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Back to the future: the Java client’s second go-round

Following the fads

Remote control for virtualized desktops

During the keynote, Sun splashed demos showing screen renderings of the kinds of spinning, 3D spheres that for us rekindled memories of demos of the first multimedia PCs of the early 90s, and the finite element model renderings of CAD/CAM systems using souped-up graphics cards a few years before that. Some demos never change.

We also saw a demo of Java applets (remember them?) being dragged and dropped off the browser to the desktop, where you could persist them as a regular local app - which in its own weird way could be construed as Sun buying into Microsoft’s Software + Services vision blending the cloud with local client.

Ever since Sun hatched JavaFX a year ago, we wondered about why the world needed yet another multi-platform, rich-client framework, as Adobe would have proven a convenient multi-platform partner. But that was based on the dated perception of Sun viewing Microsoft as its primary rival. In fact, it’s much more nuanced picture, given (1) Sun’s and Microsoft’s interoperability détente; (2) the increasingly intense rivalry between NetBeans and Eclipse for Java development platforms; and (3) competition for the hearts and minds of Rich Internet Application developers and designers, where - for now - it’s: advantage Adobe.

And that’s where you get into a battle of lies, damn lies, and statistics. Adobe claims that the Flash Player reaches more than 98 per cent of internet-enabled desktops in “mature” economies (the number drops to 97 per cent when rest of world is factored in), compared to 84 per cent for Java. Sun counters that the JVM is on 90.7 per cent of all internet-connected desktops, plus virtually all smart phones produced within the last three years. Well not quite. The iPhone expressly omits Java support, and of course, there are Windows Smart Phones. Adobe has Flash Lite for mobile devices, but it hasn’t published studies showing killer penetration.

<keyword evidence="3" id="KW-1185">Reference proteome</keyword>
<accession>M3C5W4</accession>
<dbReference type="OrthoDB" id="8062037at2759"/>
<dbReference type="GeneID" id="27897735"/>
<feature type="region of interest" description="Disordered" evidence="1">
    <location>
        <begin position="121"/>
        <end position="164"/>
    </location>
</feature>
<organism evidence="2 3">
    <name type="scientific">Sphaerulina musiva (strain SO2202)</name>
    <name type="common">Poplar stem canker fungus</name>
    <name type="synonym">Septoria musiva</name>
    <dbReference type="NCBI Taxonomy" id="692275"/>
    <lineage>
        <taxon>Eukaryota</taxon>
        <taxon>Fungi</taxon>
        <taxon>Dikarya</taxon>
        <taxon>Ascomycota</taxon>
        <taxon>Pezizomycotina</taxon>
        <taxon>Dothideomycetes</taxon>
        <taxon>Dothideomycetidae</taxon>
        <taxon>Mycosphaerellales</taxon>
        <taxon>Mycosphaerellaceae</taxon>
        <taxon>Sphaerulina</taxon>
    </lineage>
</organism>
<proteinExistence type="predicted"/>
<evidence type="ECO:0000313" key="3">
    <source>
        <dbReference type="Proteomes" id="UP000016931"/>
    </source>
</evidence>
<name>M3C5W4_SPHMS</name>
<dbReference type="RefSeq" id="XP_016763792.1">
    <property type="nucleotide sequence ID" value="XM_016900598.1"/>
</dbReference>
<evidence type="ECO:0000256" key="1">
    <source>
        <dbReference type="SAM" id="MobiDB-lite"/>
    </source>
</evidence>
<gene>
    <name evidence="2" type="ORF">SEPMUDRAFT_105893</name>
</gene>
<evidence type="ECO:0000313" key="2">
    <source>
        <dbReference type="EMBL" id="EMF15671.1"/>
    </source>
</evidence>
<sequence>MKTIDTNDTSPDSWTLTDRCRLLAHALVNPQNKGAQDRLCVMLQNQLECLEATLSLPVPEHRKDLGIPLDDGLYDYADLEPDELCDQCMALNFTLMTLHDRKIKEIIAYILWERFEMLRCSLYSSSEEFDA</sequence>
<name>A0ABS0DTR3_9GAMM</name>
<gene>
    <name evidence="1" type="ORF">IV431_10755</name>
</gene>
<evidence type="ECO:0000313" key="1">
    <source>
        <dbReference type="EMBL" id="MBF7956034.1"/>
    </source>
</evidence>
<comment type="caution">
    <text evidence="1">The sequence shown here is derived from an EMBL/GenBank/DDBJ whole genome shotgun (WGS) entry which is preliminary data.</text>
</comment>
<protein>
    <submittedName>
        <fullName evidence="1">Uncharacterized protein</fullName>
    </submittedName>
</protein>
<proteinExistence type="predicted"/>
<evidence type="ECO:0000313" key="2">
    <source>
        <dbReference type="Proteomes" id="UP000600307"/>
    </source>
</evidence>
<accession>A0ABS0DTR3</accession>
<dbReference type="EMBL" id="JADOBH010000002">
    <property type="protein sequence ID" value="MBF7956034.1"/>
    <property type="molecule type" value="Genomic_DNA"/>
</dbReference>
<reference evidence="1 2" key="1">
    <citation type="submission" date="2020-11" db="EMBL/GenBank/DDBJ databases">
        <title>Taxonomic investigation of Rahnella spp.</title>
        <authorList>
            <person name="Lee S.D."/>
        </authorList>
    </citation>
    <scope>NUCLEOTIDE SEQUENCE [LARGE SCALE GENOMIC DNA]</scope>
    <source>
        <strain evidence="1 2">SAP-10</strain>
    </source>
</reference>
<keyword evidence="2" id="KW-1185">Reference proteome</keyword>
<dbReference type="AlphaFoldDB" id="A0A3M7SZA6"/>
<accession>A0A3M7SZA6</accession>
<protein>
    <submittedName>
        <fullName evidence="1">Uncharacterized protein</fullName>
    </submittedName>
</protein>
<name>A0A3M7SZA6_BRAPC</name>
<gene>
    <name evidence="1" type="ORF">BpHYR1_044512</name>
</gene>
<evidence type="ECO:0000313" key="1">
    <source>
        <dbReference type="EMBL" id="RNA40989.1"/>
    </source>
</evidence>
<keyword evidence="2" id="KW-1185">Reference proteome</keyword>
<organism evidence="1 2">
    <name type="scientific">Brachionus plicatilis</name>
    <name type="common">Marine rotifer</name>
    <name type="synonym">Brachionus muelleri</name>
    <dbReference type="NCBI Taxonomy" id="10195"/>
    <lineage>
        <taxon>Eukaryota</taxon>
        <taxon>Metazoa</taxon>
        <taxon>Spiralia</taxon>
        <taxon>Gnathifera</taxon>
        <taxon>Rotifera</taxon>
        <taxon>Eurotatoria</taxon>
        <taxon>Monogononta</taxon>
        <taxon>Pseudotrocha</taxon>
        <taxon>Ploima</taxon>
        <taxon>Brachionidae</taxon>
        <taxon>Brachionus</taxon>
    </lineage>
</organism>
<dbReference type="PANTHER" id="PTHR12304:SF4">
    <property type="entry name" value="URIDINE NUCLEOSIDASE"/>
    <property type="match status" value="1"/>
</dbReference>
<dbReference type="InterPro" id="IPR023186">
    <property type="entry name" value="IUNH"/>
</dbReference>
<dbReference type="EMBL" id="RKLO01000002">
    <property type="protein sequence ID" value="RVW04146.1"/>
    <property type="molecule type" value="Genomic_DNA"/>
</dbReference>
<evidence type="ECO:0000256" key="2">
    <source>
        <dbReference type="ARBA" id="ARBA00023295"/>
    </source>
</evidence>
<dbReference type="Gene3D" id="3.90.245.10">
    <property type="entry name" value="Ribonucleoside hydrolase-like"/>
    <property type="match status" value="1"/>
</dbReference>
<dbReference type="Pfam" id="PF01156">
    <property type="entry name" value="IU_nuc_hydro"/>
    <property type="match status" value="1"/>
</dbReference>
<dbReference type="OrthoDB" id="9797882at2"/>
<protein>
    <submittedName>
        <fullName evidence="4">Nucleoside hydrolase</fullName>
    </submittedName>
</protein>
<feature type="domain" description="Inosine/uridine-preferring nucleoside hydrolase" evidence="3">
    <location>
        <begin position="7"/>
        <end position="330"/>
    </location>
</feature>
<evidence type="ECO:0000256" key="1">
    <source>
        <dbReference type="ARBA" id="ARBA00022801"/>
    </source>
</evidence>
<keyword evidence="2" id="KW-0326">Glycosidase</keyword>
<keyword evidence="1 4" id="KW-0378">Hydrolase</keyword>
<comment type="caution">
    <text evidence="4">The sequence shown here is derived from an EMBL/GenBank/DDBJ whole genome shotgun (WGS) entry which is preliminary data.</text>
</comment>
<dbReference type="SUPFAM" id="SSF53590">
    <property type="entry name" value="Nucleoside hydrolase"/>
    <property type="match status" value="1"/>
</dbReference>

Nonetheless, when you parse the numbers and statements, it’s clear that Sun views Adobe as it main rival for the rich-internet client. JavaFX is Sun’s stake in the ground that the Java Runtime Environment is the place to do your multimedia, rather than the Flash plug-in. And that’s why Sun is trying to re-open the barn door on competing RIA development environments, after the Microsoft and Adobe horses have galloped out.

This article originally appeared in onStrategies.

Copyright © 2008, onStrategies.com

Tony Baer is the principal with analyst onStrategies. With 15 years in enterprise systems and manufacturing, Tony specializes in application development, data warehousing and business applications, and is the author of several books on Java and .NET.

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